My research group's interests including developing the state-of-the-art linear-scaling quantum mechanical methods for very large molecular systems and investigating dynamics of complex systems including nanomaterials, nano- devices, polymer aggregates and biological macromolecules.
1. O(N) First-Principles Methods for Complex Systems
Localized-density-matrix (LDM) method is developed to calculated electronic dynamics of very large molecular systems containing up to tens of thousand atoms. It has been implemented at semiempirical and first-principle levels. Electronic structures of namostructures and proteins are under investigation. Inclusion of nuclei is expected to yield important information of these systems.
Traditionally Quantum Chemistry deals the closed systems where energy and number of particles are fixed. With the development of materials science, nanotechnology and quantum computing, the needs for the accurate calculations of open systems are increasingly acute. A first-principle method has been developed to simulate the electronic dynamics of open systems. It follows the time evolution of reduced single electron density matrix, and has been employed to simulate the transient currents through molecular and nano-devices.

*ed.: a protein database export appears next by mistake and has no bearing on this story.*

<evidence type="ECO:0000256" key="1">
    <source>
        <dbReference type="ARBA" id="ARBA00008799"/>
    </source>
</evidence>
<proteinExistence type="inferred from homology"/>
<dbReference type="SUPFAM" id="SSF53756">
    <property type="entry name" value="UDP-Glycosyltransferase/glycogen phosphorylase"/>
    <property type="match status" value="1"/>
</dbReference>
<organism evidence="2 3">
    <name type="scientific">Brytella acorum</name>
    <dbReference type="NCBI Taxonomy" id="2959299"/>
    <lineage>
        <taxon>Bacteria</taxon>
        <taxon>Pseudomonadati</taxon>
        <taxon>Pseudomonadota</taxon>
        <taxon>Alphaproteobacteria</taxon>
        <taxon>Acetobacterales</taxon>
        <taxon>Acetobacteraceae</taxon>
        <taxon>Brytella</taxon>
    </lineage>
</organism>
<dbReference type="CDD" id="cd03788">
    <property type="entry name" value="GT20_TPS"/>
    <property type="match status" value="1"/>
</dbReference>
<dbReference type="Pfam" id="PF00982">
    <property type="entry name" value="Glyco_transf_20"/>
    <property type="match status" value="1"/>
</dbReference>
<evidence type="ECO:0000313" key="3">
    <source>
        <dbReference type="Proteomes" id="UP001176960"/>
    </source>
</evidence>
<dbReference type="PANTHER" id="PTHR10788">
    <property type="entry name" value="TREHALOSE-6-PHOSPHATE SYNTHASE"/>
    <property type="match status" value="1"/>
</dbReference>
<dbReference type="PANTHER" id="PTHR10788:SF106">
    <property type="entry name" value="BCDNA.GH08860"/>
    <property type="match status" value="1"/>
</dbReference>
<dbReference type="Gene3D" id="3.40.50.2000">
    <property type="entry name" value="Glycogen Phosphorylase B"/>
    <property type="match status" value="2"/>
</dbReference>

We are developing multi-scale methods to simulate the transcription, translation, protein-protein interaction and cell motility, currently we focus on E. Coli Bacteria, and are developing a set of simulating and modeling techniques (ranging from atomistic simulation to statistical modeling) to understand and predict the spatial and temporal patterns of programmed E. Coli bacteria.
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